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Enhancing CRISPR/Cas9 Gene Editing of Human Hematopoietic Stem Cells

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Review of “Improving Gene Editing Outcomes in Human Hematopoietic Stem and Progenitor Cells by Temporal Control of DNA Repair” from STEM CELLS by Stuart P. Atkinson 

The DNA double-strand breaks generated by the CRISPR/Cas9 gene editing system can be repaired throughout the cell cycle by the error‐prone non-homologous end joining (NHEJ) pathway or during S/G2 phases by the more precise homology‐directed repair (HDR). The application of HDR‐mediated gene editing in human hematopoietic stem cells to precisely correct disease‐causing mutations suffers from a relatively low efficiency in primitive long‐term reconstituting stem cells [1-3], which currently prohibits the exploration of ex vivo correction of hematopoietic stem cells as a therapeutic option for a range of diseases/disorders.

In a new STEM CELLS study, researchers led by Donald B. Kohn (University of California Los Angeles, Los Angeles, California, USA) now report on their attempts to enhance HDR-associated gene editing in human hematopoietic stem cells. To this end, Lomova et al. now establish that the application of a Cas9 variant with decreased nuclease activity in G1 and M phases coupled with S/G2 cell synchronization can improve the efficiency of hematopoietic stem cell gene editing in vitro and in vivo [4].

To create a Cas9 variant that preferentially promotes HDR in the S/G2 phase of the cell cycle, the authors of the study followed a previously reported strategy [5] by fusing a fragment of the Geminin domain to the C‐terminus of Cas9 to allow the protein to be ubiquitinated and degraded by the APC/Cdh1 complex in G1 and late M phases. The study then employed a selective inhibitor of CDK1 to transiently arrests cells at the G2‐M transition for synchronization purposes. Encouragingly, the in vitro assessment of this enhanced gene-editing strategy provided evidence an improvement in the HDR/NHEJ ratio, a finding confirmed in later xenotransplantation studies of edited human hematopoietic stem cells in immunodeficient mice.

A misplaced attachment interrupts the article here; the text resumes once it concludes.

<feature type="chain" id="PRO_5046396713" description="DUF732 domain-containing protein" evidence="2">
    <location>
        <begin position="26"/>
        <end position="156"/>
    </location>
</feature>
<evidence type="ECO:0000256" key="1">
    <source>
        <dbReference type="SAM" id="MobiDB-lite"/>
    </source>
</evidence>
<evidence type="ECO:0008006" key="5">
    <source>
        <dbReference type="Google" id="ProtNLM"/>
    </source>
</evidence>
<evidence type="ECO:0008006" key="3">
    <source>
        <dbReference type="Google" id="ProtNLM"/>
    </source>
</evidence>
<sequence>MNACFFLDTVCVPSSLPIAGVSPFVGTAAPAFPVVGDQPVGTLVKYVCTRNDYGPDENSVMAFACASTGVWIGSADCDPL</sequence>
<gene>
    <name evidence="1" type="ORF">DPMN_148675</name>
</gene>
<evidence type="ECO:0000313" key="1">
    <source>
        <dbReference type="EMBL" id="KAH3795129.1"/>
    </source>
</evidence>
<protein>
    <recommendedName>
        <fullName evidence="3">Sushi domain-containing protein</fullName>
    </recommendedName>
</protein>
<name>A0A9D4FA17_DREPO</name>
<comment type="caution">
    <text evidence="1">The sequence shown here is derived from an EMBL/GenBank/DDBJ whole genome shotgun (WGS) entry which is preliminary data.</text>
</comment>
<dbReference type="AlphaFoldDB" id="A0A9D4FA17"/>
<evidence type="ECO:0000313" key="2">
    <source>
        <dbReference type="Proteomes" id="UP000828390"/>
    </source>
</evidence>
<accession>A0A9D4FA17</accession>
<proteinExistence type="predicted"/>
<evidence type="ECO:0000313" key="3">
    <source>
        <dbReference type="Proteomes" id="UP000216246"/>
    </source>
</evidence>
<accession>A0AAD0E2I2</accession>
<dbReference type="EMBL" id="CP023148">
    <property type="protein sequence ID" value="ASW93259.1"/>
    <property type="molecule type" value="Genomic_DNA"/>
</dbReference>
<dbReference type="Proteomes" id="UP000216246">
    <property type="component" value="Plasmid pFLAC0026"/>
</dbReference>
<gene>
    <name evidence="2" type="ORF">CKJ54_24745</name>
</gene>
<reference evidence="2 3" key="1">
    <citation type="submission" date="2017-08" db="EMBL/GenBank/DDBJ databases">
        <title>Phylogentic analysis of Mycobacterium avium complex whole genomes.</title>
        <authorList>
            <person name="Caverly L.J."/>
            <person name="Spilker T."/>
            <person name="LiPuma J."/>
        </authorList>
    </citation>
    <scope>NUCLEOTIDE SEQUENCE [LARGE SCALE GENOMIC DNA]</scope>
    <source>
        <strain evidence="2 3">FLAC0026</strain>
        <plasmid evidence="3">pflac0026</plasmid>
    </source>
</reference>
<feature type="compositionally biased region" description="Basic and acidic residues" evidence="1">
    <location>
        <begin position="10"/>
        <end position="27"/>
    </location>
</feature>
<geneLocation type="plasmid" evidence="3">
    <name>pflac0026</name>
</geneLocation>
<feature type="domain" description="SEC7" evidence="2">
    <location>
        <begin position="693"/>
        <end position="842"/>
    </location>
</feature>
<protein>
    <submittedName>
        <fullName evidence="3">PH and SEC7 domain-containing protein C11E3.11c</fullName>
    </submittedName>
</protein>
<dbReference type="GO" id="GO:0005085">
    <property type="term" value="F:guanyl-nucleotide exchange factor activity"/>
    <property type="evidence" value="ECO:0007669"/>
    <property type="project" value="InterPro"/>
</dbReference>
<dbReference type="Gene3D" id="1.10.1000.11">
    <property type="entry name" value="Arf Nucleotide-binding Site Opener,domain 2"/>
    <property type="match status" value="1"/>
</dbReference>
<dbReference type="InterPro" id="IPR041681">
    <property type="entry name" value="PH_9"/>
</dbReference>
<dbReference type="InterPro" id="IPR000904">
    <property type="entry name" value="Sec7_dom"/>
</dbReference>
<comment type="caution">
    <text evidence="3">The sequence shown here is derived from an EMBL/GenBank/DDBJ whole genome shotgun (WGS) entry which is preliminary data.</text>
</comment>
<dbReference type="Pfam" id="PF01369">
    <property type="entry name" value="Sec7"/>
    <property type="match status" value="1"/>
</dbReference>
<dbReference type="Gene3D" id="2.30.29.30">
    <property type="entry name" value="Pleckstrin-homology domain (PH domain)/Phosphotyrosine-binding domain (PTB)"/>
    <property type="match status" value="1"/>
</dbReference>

Overall, the application of cell cycle‐dependent control of nuclease activity and DNA repair pathways as a means to enhance gene-editing in hematopoietic stem cells represents a clinically-relevant strategic approach to improve treatments for congenital diseases of the blood system. 

Can we extend this approach to promote enhanced gene-editing in other stem cell types? Stay tuned to the Stem Cells Portal to find out!

References

  1. Genovese P, Schiroli G, Escobar G, et al., Targeted genome editing in human repopulating haematopoietic stem cells. Nature 2014;510:235.
  2. Hoban MD, Cost GJ, Mendel MC, et al., Correction of the sickle cell disease mutation in human hematopoietic stem/progenitor cells. Blood 2015;125:2597-2604.
  3. Wang J, Exline CM, DeClercq JJ, et al., Homology-driven genome editing in hematopoietic stem and progenitor cells using ZFN mRNA and AAV6 donors. Nature Biotechnology 2015;33:1256.
  4. Lomova A, Clark DN, Campo-Fernandez B, et al., Improving Gene Editing Outcomes in Human Hematopoietic Stem and Progenitor Cells by Temporal Control of DNA Repair. STEM CELLS 2019;37:284-294.
  5. Gutschner T, Haemmerle M, Genovese G, et al., Post-translational Regulation of Cas9 during G1 Enhances Homology-Directed Repair. Cell Reports 2016;14:1555-1566.